The shocking truth about the Euro
Shock, horror. The euro has now fallen well below the U.S. dollar. A chocolate euro now costs more than the real coin is worth. As Zimbabwe abandoned the local dollar and went over to the multi-currency system in 2009, the euro became legal tender. But shops don’t want it, they don’t see it often, the girls at the checkout hold it up and say: what’s this then? They want the U.S. or South African rand or Botswana pula. Don’t even think about offering Chinese yuan, also legal tender.
I have a few euros in a tea caddy in the kitchen. When I put them there they were worth euro 1.48 to a single U.S. dollar. Now it’s around euro 0.93 to $1. Thank goodness I am a poor retiree and not a euro millionaire. I already cry at the euros evaporating in the kitchen. Who should I blame? The Greeks? Quantative easing (printing more money) by the European Central Bank? The Americans and the price of oil, conflagration in the oil fields of Syria and Iraq?
Not so worthless after all:
The Zimbabwe Reserve Bank did do quantative easing itself until the switch to multi currencies, and worsened matters by slicing off zeros at the stroke of statutory instrument, willy nilly. Look where that got us. World record inflation of billions of percent, worse than the Third Reich and Argentina ever were; at a restaurant you could pay when you ordered from the menu or when you finished eating, with hourly inflation thrown in…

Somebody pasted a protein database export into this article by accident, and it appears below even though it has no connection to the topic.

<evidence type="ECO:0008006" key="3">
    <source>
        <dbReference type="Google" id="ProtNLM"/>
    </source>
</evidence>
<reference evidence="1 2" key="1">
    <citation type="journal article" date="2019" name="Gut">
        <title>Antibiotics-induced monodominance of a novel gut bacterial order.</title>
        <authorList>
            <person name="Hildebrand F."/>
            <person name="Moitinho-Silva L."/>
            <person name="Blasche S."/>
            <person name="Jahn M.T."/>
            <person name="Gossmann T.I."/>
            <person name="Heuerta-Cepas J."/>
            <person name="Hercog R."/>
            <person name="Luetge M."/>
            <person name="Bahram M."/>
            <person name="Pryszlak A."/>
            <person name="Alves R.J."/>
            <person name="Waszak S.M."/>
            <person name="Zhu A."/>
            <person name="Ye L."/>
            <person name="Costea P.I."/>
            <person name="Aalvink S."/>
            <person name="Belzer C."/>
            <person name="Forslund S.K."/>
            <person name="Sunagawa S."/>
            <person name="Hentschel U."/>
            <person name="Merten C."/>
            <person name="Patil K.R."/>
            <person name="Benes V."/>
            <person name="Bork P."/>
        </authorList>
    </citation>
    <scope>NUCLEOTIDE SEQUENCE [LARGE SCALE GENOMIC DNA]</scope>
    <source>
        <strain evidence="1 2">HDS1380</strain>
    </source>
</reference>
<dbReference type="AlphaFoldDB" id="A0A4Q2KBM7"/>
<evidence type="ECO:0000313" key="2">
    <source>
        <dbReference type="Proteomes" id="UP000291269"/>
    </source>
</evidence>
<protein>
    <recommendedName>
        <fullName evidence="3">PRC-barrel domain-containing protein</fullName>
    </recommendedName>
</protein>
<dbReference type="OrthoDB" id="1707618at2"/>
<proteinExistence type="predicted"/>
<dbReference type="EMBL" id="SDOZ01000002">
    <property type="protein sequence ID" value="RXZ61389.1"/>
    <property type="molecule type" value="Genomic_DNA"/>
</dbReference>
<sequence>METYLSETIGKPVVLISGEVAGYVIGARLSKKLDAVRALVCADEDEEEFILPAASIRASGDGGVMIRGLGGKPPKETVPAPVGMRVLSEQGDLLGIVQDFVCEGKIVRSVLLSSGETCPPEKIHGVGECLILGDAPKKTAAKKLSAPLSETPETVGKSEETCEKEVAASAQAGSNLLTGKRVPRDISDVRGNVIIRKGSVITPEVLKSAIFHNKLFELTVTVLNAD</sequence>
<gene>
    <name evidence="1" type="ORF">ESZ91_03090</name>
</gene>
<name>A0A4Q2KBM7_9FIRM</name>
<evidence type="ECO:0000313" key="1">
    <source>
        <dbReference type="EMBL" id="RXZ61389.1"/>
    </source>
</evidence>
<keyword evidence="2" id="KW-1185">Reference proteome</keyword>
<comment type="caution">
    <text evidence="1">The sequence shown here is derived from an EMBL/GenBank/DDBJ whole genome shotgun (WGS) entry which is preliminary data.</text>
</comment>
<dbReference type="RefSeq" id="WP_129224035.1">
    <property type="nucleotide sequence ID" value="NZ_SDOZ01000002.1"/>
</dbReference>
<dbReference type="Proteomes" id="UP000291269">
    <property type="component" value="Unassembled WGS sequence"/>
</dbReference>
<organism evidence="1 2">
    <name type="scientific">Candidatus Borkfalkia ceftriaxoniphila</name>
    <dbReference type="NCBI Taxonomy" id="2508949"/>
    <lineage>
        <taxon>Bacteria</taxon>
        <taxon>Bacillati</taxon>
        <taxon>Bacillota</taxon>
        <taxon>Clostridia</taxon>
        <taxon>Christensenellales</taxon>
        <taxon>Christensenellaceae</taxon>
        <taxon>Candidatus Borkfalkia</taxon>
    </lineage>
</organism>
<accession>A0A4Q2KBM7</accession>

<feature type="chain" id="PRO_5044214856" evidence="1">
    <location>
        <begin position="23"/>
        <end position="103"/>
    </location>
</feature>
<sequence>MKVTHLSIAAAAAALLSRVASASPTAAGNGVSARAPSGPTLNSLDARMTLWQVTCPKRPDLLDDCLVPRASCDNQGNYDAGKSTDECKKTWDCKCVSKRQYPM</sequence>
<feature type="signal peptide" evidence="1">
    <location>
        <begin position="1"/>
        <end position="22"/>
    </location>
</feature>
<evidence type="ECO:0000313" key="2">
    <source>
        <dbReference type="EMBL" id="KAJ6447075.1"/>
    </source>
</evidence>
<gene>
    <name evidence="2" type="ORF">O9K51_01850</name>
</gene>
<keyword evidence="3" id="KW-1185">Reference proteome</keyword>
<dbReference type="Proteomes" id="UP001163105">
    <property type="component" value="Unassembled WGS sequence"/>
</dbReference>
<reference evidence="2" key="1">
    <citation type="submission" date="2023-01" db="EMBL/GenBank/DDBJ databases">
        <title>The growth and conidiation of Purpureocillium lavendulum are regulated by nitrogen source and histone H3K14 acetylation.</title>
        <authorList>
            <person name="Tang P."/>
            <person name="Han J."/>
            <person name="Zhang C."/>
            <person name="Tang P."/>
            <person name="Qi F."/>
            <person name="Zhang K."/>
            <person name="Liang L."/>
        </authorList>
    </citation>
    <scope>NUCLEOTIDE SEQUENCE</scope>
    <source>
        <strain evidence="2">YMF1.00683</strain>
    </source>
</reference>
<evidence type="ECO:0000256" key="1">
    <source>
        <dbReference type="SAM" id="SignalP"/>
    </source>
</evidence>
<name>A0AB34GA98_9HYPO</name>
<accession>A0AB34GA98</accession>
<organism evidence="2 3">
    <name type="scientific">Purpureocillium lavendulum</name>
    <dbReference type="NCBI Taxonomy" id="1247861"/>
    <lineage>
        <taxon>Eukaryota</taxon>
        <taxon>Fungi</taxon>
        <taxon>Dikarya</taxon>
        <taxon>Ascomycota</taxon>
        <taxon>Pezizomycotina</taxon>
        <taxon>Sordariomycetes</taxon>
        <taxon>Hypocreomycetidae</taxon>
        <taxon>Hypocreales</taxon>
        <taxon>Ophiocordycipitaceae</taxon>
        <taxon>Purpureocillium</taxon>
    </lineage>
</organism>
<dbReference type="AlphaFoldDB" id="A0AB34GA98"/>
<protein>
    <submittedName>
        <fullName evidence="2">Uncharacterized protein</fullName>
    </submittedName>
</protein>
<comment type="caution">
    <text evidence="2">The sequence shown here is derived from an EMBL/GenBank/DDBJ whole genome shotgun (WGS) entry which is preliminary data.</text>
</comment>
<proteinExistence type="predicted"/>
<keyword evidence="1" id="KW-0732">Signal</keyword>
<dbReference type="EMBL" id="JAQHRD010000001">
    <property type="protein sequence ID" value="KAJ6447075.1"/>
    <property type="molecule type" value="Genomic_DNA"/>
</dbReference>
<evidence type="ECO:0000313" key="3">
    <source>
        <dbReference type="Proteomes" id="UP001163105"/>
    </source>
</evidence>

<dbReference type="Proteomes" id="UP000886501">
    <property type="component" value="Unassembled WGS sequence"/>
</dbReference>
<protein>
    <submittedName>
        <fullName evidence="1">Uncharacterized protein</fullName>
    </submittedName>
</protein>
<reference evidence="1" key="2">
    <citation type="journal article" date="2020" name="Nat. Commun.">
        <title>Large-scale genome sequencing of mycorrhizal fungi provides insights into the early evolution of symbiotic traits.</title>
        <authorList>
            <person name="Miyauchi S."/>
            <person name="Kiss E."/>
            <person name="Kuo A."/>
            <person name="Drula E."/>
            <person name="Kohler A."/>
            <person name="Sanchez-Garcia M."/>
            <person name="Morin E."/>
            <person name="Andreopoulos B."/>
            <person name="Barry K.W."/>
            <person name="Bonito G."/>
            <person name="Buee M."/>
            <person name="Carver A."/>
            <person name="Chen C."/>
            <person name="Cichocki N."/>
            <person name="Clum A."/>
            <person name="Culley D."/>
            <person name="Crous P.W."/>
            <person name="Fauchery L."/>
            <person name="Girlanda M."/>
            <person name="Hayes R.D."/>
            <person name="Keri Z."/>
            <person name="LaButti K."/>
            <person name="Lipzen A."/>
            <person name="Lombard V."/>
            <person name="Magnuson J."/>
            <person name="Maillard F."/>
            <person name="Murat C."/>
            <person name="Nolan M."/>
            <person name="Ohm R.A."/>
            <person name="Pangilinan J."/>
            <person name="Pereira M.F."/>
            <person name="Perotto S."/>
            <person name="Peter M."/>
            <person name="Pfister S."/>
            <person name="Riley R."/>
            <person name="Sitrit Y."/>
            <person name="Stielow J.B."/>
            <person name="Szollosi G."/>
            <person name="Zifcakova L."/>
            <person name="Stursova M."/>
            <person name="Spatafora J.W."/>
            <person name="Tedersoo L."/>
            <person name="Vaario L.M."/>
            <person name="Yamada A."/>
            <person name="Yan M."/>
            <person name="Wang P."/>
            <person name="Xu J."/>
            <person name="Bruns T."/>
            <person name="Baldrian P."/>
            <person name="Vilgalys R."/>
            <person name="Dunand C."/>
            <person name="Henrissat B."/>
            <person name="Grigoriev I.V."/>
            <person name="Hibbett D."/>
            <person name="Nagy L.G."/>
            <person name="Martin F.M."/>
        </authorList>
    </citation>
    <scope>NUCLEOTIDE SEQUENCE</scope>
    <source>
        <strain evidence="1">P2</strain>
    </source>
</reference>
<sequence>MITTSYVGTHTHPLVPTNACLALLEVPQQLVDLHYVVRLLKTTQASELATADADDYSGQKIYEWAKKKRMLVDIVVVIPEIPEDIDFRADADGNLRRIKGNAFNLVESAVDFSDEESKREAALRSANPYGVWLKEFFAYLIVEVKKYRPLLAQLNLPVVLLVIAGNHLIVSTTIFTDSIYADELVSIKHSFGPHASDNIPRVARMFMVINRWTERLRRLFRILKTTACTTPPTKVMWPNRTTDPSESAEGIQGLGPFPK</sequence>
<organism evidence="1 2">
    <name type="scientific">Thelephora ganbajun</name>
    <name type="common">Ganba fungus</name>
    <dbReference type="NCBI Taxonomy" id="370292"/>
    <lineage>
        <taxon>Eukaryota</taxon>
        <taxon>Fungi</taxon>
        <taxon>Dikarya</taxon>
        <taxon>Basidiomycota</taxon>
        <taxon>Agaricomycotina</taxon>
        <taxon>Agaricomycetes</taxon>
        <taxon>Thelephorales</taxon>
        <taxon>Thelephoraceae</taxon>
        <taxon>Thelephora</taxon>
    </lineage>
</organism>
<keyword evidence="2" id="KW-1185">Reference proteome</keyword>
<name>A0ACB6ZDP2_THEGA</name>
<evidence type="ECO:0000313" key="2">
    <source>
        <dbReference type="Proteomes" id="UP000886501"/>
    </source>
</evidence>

Our money came in suitcase loads for American dollars on the black market.
One of our curious notes. It was not actually a cheque, it was currency.
We don’t think the ECB will be shedding zeros from the euro anytime soon. Phew, that’s a relief, but I am still crying about the current state of my few euros.
The exchange rate is the lowest in 11 years. When the euro came into being then, Jacques Delors, Europe’s French financial guru, said he had his doubts it would ever be a great success. The British stayed out, the Irish joined the eurozone, their economy is on the mend now, but southern Europe – Greece, Italy, Spain and Portugal – are battling to fight austerity and runaway unemployment.
A German aid agency in Harare gave its managers a 2.5 percent salary increase in January. But effectively their euro salaries in recent months diminished by 30 percent against the U.S. dollar – the benchmark for most transactions and purchases here. They are crying more than I am.
What if our top-heavy, greatly bloated civil service took a 30 percent pay cut? It would help the exchequer enormously. What if the Pope decreed everyone could use condoms? Unlikely too.